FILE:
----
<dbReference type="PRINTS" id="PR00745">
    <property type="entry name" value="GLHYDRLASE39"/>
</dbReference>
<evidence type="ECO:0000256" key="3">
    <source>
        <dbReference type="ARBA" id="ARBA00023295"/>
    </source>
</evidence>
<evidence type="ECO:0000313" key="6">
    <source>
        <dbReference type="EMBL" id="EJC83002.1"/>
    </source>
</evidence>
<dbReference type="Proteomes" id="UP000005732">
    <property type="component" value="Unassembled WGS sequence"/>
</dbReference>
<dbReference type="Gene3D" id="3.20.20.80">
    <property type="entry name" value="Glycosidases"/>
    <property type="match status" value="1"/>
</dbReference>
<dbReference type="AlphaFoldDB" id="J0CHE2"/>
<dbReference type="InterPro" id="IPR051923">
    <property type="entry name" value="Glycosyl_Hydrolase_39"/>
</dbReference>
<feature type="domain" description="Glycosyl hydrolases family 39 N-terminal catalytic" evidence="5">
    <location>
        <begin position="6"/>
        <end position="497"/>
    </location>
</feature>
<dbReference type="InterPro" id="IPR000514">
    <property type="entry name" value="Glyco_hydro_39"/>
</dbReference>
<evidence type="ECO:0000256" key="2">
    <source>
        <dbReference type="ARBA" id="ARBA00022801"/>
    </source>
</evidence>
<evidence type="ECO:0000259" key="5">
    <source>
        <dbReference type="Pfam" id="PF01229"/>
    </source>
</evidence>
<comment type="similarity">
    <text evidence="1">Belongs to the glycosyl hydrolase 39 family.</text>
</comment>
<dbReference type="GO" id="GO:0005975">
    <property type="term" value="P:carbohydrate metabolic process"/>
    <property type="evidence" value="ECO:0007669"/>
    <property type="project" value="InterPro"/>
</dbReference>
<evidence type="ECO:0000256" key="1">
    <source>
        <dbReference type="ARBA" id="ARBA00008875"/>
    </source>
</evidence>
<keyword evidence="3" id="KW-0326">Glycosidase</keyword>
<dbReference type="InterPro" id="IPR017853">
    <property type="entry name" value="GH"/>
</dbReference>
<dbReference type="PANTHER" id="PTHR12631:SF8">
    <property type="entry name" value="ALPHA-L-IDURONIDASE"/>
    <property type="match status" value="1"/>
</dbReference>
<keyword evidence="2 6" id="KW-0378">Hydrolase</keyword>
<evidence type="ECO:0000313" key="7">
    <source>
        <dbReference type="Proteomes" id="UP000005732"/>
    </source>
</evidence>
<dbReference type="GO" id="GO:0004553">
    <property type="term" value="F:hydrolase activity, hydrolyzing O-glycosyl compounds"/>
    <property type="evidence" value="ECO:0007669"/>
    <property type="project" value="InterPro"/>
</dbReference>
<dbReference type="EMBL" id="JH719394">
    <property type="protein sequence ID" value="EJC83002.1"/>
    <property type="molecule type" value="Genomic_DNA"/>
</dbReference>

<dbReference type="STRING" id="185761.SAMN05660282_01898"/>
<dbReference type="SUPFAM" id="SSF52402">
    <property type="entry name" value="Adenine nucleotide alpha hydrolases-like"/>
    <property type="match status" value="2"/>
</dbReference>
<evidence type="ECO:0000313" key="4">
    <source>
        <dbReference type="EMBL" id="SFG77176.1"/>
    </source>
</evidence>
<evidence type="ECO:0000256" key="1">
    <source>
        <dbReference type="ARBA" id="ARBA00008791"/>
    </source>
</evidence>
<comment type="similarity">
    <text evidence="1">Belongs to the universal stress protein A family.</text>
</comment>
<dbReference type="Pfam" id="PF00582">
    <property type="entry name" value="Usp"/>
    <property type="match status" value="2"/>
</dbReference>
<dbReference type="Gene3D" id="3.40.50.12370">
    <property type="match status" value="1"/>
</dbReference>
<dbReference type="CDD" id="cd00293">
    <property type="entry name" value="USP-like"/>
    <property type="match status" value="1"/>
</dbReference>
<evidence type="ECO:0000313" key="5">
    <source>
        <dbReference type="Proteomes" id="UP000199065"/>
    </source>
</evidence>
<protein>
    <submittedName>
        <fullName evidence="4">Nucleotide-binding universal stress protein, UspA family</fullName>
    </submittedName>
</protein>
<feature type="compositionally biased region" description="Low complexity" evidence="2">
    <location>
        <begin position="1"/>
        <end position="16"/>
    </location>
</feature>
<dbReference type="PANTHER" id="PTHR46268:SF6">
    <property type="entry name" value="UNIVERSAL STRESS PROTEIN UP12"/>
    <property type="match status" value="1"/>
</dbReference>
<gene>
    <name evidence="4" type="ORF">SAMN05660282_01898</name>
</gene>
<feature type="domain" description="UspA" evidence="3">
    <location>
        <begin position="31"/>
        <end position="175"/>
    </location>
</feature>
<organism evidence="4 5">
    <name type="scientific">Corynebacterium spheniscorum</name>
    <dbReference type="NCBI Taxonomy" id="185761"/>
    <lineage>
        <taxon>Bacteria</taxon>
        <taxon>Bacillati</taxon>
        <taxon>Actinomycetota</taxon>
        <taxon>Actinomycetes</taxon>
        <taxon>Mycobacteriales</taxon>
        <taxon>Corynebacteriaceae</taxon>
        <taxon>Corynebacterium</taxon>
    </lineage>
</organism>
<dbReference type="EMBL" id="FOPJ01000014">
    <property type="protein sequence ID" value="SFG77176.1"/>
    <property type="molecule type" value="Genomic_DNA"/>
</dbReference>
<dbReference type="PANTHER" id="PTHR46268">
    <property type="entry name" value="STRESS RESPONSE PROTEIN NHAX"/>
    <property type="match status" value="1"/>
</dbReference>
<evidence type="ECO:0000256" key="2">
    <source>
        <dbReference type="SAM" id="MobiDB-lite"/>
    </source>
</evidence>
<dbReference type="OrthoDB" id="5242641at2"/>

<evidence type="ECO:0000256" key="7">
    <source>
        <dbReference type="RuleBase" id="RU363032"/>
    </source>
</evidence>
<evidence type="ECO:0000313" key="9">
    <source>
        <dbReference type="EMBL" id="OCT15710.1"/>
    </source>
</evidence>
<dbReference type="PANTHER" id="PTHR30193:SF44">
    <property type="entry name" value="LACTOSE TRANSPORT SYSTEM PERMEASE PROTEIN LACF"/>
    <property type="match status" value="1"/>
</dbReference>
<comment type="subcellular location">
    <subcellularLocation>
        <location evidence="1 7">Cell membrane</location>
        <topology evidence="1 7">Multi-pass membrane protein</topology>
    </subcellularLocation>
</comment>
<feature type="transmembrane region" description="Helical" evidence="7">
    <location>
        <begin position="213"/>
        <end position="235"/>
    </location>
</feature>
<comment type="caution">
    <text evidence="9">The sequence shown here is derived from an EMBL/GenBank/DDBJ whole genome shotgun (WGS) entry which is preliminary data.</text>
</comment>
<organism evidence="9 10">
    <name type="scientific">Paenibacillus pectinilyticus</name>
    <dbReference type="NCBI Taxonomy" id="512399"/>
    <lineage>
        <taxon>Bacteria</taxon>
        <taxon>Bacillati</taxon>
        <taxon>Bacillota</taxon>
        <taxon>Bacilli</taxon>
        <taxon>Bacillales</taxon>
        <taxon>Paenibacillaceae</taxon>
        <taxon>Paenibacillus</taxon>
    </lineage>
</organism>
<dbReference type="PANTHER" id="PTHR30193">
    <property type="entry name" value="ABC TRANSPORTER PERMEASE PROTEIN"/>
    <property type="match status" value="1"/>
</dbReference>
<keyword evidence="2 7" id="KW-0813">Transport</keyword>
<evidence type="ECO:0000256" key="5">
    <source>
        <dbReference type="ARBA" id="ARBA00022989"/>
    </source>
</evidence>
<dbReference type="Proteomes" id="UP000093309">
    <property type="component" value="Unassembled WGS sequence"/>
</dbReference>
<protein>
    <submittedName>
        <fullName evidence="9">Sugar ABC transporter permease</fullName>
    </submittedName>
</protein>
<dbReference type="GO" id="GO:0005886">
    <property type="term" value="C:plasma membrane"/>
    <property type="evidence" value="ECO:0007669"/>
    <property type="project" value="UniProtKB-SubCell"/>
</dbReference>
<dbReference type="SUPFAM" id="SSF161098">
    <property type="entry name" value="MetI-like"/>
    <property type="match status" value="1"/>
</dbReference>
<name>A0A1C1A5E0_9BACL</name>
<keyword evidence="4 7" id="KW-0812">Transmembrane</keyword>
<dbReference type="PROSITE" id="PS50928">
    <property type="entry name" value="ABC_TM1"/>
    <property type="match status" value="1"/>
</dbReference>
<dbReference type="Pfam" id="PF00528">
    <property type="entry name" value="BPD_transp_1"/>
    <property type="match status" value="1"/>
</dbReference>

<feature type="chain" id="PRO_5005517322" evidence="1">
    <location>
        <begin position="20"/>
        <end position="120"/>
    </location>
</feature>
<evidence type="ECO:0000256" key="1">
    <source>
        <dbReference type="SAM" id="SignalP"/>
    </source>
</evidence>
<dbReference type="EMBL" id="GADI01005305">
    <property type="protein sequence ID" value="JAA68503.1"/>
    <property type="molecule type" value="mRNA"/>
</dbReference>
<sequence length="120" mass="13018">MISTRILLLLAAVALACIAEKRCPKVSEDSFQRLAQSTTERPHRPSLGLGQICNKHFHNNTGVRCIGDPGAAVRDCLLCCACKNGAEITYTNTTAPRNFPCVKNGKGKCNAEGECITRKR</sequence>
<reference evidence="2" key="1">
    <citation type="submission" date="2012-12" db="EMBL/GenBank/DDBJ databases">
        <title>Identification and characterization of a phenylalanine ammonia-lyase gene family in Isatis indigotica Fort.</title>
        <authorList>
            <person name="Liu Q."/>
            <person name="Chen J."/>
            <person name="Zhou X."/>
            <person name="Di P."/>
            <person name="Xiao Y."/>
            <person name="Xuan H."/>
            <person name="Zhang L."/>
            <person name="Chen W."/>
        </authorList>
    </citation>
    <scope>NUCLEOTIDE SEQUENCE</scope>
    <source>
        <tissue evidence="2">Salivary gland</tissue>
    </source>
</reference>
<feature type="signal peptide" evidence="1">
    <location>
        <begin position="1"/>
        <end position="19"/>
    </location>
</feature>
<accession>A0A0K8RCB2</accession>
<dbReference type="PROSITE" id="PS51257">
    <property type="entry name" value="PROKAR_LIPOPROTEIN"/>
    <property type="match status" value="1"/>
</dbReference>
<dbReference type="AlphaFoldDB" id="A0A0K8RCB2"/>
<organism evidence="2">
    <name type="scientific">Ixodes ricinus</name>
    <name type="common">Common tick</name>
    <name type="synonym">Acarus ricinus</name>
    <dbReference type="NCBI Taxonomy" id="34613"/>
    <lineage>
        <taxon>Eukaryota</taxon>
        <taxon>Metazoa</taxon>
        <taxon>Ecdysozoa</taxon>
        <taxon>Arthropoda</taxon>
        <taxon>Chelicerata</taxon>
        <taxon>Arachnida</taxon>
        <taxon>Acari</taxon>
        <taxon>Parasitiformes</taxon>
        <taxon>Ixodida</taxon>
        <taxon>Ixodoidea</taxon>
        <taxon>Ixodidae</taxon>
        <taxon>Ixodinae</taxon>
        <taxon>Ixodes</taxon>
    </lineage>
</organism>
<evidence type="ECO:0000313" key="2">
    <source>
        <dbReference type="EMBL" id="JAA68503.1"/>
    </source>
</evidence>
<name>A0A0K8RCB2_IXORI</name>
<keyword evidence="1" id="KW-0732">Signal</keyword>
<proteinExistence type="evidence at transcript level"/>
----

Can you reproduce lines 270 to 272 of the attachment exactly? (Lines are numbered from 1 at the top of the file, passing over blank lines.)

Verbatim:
            <person name="Zhang L."/>
            <person name="Chen W."/>
        </authorList>